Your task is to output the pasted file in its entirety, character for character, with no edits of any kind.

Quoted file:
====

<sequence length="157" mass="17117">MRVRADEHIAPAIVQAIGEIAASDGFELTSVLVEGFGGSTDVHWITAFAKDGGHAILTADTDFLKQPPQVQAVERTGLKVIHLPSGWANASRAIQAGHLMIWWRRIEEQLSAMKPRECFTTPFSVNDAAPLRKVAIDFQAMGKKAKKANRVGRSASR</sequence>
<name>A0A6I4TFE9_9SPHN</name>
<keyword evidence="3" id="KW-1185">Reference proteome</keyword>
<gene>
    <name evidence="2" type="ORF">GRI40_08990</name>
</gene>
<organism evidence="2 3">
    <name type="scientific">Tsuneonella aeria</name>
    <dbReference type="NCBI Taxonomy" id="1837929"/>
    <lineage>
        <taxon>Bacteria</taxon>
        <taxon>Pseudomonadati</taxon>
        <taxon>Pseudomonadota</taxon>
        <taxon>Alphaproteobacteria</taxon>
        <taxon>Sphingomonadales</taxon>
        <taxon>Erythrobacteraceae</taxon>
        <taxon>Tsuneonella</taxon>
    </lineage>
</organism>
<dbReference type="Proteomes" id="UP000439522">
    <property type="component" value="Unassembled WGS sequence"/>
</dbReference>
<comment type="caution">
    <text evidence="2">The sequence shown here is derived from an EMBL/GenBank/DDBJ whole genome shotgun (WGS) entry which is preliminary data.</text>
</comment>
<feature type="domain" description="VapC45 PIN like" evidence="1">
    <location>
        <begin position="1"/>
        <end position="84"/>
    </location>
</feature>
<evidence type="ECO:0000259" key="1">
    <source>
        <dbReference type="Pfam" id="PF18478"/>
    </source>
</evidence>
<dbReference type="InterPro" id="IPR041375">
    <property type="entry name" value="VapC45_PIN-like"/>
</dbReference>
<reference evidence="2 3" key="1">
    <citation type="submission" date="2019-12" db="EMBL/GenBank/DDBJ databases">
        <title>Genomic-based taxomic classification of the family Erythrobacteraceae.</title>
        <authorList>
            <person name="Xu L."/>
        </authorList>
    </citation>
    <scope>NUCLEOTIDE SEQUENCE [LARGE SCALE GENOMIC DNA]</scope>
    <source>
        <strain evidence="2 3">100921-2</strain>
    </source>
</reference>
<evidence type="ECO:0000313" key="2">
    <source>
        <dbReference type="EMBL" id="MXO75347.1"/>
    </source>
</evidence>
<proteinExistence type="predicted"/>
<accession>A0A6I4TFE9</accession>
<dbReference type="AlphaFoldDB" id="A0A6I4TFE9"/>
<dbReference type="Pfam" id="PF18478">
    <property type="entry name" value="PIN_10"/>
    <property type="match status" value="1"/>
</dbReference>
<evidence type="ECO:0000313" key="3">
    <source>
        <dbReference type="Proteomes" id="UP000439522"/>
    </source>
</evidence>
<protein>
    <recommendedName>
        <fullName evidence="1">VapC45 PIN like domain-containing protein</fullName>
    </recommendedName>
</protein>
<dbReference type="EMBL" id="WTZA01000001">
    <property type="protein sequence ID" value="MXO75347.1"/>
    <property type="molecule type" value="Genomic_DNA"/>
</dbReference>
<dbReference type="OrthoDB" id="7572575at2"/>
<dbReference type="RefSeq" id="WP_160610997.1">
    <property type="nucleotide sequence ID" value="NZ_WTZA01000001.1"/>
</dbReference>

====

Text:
<sequence length="157" mass="17117">MRVRADEHIAPAIVQAIGEIAASDGFELTSVLVEGFGGSTDVHWITAFAKDGGHAILTADTDFLKQPPQVQAVERTGLKVIHLPSGWANASRAIQAGHLMIWWRRIEEQLSAMKPRECFTTPFSVNDAAPLRKVAIDFQAMGKKAKKANRVGRSASR</sequence>
<name>A0A6I4TFE9_9SPHN</name>
<keyword evidence="3" id="KW-1185">Reference proteome</keyword>
<gene>
    <name evidence="2" type="ORF">GRI40_08990</name>
</gene>
<organism evidence="2 3">
    <name type="scientific">Tsuneonella aeria</name>
    <dbReference type="NCBI Taxonomy" id="1837929"/>
    <lineage>
        <taxon>Bacteria</taxon>
        <taxon>Pseudomonadati</taxon>
        <taxon>Pseudomonadota</taxon>
        <taxon>Alphaproteobacteria</taxon>
        <taxon>Sphingomonadales</taxon>
        <taxon>Erythrobacteraceae</taxon>
        <taxon>Tsuneonella</taxon>
    </lineage>
</organism>
<dbReference type="Proteomes" id="UP000439522">
    <property type="component" value="Unassembled WGS sequence"/>
</dbReference>
<comment type="caution">
    <text evidence="2">The sequence shown here is derived from an EMBL/GenBank/DDBJ whole genome shotgun (WGS) entry which is preliminary data.</text>
</comment>
<feature type="domain" description="VapC45 PIN like" evidence="1">
    <location>
        <begin position="1"/>
        <end position="84"/>
    </location>
</feature>
<evidence type="ECO:0000259" key="1">
    <source>
        <dbReference type="Pfam" id="PF18478"/>
    </source>
</evidence>
<dbReference type="InterPro" id="IPR041375">
    <property type="entry name" value="VapC45_PIN-like"/>
</dbReference>
<reference evidence="2 3" key="1">
    <citation type="submission" date="2019-12" db="EMBL/GenBank/DDBJ databases">
        <title>Genomic-based taxomic classification of the family Erythrobacteraceae.</title>
        <authorList>
            <person name="Xu L."/>
        </authorList>
    </citation>
    <scope>NUCLEOTIDE SEQUENCE [LARGE SCALE GENOMIC DNA]</scope>
    <source>
        <strain evidence="2 3">100921-2</strain>
    </source>
</reference>
<evidence type="ECO:0000313" key="2">
    <source>
        <dbReference type="EMBL" id="MXO75347.1"/>
    </source>
</evidence>
<proteinExistence type="predicted"/>
<accession>A0A6I4TFE9</accession>
<dbReference type="AlphaFoldDB" id="A0A6I4TFE9"/>
<dbReference type="Pfam" id="PF18478">
    <property type="entry name" value="PIN_10"/>
    <property type="match status" value="1"/>
</dbReference>
<evidence type="ECO:0000313" key="3">
    <source>
        <dbReference type="Proteomes" id="UP000439522"/>
    </source>
</evidence>
<protein>
    <recommendedName>
        <fullName evidence="1">VapC45 PIN like domain-containing protein</fullName>
    </recommendedName>
</protein>
<dbReference type="EMBL" id="WTZA01000001">
    <property type="protein sequence ID" value="MXO75347.1"/>
    <property type="molecule type" value="Genomic_DNA"/>
</dbReference>
<dbReference type="OrthoDB" id="7572575at2"/>
<dbReference type="RefSeq" id="WP_160610997.1">
    <property type="nucleotide sequence ID" value="NZ_WTZA01000001.1"/>
</dbReference>